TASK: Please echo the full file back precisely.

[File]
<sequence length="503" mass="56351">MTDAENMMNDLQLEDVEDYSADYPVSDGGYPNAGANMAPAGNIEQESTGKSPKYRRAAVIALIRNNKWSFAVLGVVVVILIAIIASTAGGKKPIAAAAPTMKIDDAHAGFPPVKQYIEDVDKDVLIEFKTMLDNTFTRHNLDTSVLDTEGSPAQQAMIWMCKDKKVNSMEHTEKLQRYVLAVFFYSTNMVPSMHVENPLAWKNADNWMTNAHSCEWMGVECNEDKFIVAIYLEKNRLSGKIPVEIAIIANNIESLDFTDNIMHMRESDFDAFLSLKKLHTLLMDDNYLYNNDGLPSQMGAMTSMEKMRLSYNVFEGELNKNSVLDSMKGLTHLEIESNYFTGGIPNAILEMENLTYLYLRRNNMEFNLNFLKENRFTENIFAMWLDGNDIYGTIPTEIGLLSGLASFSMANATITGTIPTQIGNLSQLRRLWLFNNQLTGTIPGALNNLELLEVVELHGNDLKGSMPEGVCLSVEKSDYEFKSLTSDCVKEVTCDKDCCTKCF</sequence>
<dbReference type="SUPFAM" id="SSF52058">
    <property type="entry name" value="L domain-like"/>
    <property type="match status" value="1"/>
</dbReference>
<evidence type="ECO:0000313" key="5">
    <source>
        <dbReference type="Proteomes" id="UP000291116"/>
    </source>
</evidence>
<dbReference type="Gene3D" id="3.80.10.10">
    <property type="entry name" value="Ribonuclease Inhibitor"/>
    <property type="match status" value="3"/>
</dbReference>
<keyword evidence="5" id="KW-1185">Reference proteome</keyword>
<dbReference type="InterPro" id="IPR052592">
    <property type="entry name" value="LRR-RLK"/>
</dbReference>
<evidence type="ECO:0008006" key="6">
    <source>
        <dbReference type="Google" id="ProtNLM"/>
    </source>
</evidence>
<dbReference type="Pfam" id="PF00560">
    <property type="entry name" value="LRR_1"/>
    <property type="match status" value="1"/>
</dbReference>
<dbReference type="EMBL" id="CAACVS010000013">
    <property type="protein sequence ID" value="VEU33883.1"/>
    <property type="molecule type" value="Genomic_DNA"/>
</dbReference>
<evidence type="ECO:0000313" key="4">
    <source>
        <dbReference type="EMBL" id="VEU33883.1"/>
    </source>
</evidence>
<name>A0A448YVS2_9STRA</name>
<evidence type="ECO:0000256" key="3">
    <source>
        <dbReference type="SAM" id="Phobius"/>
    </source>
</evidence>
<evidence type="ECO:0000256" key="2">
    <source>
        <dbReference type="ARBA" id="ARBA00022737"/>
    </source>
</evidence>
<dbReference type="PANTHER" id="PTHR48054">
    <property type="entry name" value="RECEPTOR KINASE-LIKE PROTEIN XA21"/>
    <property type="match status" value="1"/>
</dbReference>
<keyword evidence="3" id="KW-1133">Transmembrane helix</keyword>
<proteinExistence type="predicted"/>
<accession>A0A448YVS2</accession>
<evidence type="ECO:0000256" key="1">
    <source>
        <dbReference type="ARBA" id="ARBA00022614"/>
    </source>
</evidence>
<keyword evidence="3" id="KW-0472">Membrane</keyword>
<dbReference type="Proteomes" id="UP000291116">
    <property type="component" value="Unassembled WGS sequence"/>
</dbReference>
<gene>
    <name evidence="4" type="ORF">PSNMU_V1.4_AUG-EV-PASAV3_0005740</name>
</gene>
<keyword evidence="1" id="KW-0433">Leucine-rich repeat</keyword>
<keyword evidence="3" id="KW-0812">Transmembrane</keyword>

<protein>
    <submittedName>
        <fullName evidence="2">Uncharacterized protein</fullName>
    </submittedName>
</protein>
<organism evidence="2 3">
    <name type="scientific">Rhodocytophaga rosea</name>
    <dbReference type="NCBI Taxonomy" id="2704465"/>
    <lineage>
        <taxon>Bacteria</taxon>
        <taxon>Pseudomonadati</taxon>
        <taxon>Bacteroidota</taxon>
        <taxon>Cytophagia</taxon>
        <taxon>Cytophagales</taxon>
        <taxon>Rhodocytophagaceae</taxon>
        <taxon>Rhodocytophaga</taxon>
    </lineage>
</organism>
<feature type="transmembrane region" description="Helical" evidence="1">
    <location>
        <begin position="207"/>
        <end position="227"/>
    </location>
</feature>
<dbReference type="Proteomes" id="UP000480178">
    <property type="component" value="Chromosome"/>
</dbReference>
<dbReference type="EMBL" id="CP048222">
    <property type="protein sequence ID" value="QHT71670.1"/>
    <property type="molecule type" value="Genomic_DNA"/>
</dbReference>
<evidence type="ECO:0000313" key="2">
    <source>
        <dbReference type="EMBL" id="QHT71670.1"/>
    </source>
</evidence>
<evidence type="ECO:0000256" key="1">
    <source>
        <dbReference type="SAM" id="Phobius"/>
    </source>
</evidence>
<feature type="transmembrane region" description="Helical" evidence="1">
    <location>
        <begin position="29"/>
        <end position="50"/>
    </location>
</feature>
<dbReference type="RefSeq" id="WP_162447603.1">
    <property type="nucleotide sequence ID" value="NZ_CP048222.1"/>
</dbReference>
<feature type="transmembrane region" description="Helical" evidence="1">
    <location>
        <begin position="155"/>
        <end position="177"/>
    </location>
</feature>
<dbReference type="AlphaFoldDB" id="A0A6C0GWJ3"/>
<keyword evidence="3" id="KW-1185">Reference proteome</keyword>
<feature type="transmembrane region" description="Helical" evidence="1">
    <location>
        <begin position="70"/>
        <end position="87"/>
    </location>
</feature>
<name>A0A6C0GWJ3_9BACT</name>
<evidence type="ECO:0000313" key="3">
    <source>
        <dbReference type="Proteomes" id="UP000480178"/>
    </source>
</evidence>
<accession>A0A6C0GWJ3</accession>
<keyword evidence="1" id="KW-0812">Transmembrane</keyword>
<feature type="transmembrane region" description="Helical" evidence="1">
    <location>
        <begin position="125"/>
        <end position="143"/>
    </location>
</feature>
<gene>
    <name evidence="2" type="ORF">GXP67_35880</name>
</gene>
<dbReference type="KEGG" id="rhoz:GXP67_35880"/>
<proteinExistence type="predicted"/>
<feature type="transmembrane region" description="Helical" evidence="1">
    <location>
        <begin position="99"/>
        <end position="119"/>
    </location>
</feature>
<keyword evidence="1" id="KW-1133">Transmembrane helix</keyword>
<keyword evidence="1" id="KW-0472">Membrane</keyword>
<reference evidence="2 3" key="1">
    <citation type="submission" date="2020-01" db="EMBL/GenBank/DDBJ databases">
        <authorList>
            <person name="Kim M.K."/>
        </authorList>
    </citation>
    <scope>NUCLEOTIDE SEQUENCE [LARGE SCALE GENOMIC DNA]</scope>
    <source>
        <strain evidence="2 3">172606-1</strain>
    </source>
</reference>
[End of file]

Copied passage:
<sequence length="503" mass="56351">MTDAENMMNDLQLEDVEDYSADYPVSDGGYPNAGANMAPAGNIEQESTGKSPKYRRAAVIALIRNNKWSFAVLGVVVVILIAIIASTAGGKKPIAAAAPTMKIDDAHAGFPPVKQYIEDVDKDVLIEFKTMLDNTFTRHNLDTSVLDTEGSPAQQAMIWMCKDKKVNSMEHTEKLQRYVLAVFFYSTNMVPSMHVENPLAWKNADNWMTNAHSCEWMGVECNEDKFIVAIYLEKNRLSGKIPVEIAIIANNIESLDFTDNIMHMRESDFDAFLSLKKLHTLLMDDNYLYNNDGLPSQMGAMTSMEKMRLSYNVFEGELNKNSVLDSMKGLTHLEIESNYFTGGIPNAILEMENLTYLYLRRNNMEFNLNFLKENRFTENIFAMWLDGNDIYGTIPTEIGLLSGLASFSMANATITGTIPTQIGNLSQLRRLWLFNNQLTGTIPGALNNLELLEVVELHGNDLKGSMPEGVCLSVEKSDYEFKSLTSDCVKEVTCDKDCCTKCF</sequence>
<dbReference type="SUPFAM" id="SSF52058">
    <property type="entry name" value="L domain-like"/>
    <property type="match status" value="1"/>
</dbReference>
<evidence type="ECO:0000313" key="5">
    <source>
        <dbReference type="Proteomes" id="UP000291116"/>
    </source>
</evidence>
<dbReference type="Gene3D" id="3.80.10.10">
    <property type="entry name" value="Ribonuclease Inhibitor"/>
    <property type="match status" value="3"/>
</dbReference>
<keyword evidence="5" id="KW-1185">Reference proteome</keyword>
<dbReference type="InterPro" id="IPR052592">
    <property type="entry name" value="LRR-RLK"/>
</dbReference>
<evidence type="ECO:0008006" key="6">
    <source>
        <dbReference type="Google" id="ProtNLM"/>
    </source>
</evidence>
<dbReference type="Pfam" id="PF00560">
    <property type="entry name" value="LRR_1"/>
    <property type="match status" value="1"/>
</dbReference>
<dbReference type="EMBL" id="CAACVS010000013">
    <property type="protein sequence ID" value="VEU33883.1"/>
    <property type="molecule type" value="Genomic_DNA"/>
</dbReference>
<evidence type="ECO:0000313" key="4">
    <source>
        <dbReference type="EMBL" id="VEU33883.1"/>
    </source>
</evidence>
<name>A0A448YVS2_9STRA</name>
<evidence type="ECO:0000256" key="3">
    <source>
        <dbReference type="SAM" id="Phobius"/>
    </source>
</evidence>
<evidence type="ECO:0000256" key="2">
    <source>
        <dbReference type="ARBA" id="ARBA00022737"/>
    </source>
</evidence>
<dbReference type="PANTHER" id="PTHR48054">
    <property type="entry name" value="RECEPTOR KINASE-LIKE PROTEIN XA21"/>
    <property type="match status" value="1"/>
</dbReference>
<keyword evidence="3" id="KW-1133">Transmembrane helix</keyword>
<proteinExistence type="predicted"/>
<accession>A0A448YVS2</accession>
<evidence type="ECO:0000256" key="1">
    <source>
        <dbReference type="ARBA" id="ARBA00022614"/>
    </source>
</evidence>
<keyword evidence="3" id="KW-0472">Membrane</keyword>
<dbReference type="Proteomes" id="UP000291116">
    <property type="component" value="Unassembled WGS sequence"/>
</dbReference>
<gene>
    <name evidence="4" type="ORF">PSNMU_V1.4_AUG-EV-PASAV3_0005740</name>
</gene>
<keyword evidence="1" id="KW-0433">Leucine-rich repeat</keyword>
<keyword evidence="3" id="KW-0812">Transmembrane</keyword>

<protein>
    <submittedName>
        <fullName evidence="2">Uncharacterized protein</fullName>
    </submittedName>
</protein>
<organism evidence="2 3">
    <name type="scientific">Rhodocytophaga rosea</name>
    <dbReference type="NCBI Taxonomy" id="2704465"/>
    <lineage>
        <taxon>Bacteria</taxon>
        <taxon>Pseudomonadati</taxon>
        <taxon>Bacteroidota</taxon>
        <taxon>Cytophagia</taxon>
        <taxon>Cytophagales</taxon>
        <taxon>Rhodocytophagaceae</taxon>
        <taxon>Rhodocytophaga</taxon>
    </lineage>
</organism>
<feature type="transmembrane region" description="Helical" evidence="1">
    <location>
        <begin position="207"/>
        <end position="227"/>
    </location>
</feature>
<dbReference type="Proteomes" id="UP000480178">
    <property type="component" value="Chromosome"/>
</dbReference>
<dbReference type="EMBL" id="CP048222">
    <property type="protein sequence ID" value="QHT71670.1"/>
    <property type="molecule type" value="Genomic_DNA"/>
</dbReference>
<evidence type="ECO:0000313" key="2">
    <source>
        <dbReference type="EMBL" id="QHT71670.1"/>
    </source>
</evidence>
<evidence type="ECO:0000256" key="1">
    <source>
        <dbReference type="SAM" id="Phobius"/>
    </source>
</evidence>
<feature type="transmembrane region" description="Helical" evidence="1">
    <location>
        <begin position="29"/>
        <end position="50"/>
    </location>
</feature>
<dbReference type="RefSeq" id="WP_162447603.1">
    <property type="nucleotide sequence ID" value="NZ_CP048222.1"/>
</dbReference>
<feature type="transmembrane region" description="Helical" evidence="1">
    <location>
        <begin position="155"/>
        <end position="177"/>
    </location>
</feature>
<dbReference type="AlphaFoldDB" id="A0A6C0GWJ3"/>
<keyword evidence="3" id="KW-1185">Reference proteome</keyword>
<feature type="transmembrane region" description="Helical" evidence="1">
    <location>
        <begin position="70"/>
        <end position="87"/>
    </location>
</feature>
<name>A0A6C0GWJ3_9BACT</name>
<evidence type="ECO:0000313" key="3">
    <source>
        <dbReference type="Proteomes" id="UP000480178"/>
    </source>
</evidence>
<accession>A0A6C0GWJ3</accession>
<keyword evidence="1" id="KW-0812">Transmembrane</keyword>
<feature type="transmembrane region" description="Helical" evidence="1">
    <location>
        <begin position="125"/>
        <end position="143"/>
    </location>
</feature>
<gene>
    <name evidence="2" type="ORF">GXP67_35880</name>
</gene>
<dbReference type="KEGG" id="rhoz:GXP67_35880"/>
<proteinExistence type="predicted"/>
<feature type="transmembrane region" description="Helical" evidence="1">
    <location>
        <begin position="99"/>
        <end position="119"/>
    </location>
</feature>
<keyword evidence="1" id="KW-1133">Transmembrane helix</keyword>
<keyword evidence="1" id="KW-0472">Membrane</keyword>
<reference evidence="2 3" key="1">
    <citation type="submission" date="2020-01" db="EMBL/GenBank/DDBJ databases">
        <authorList>
            <person name="Kim M.K."/>
        </authorList>
    </citation>
    <scope>NUCLEOTIDE SEQUENCE [LARGE SCALE GENOMIC DNA]</scope>
    <source>
        <strain evidence="2 3">172606-1</strain>
    </source>
</reference>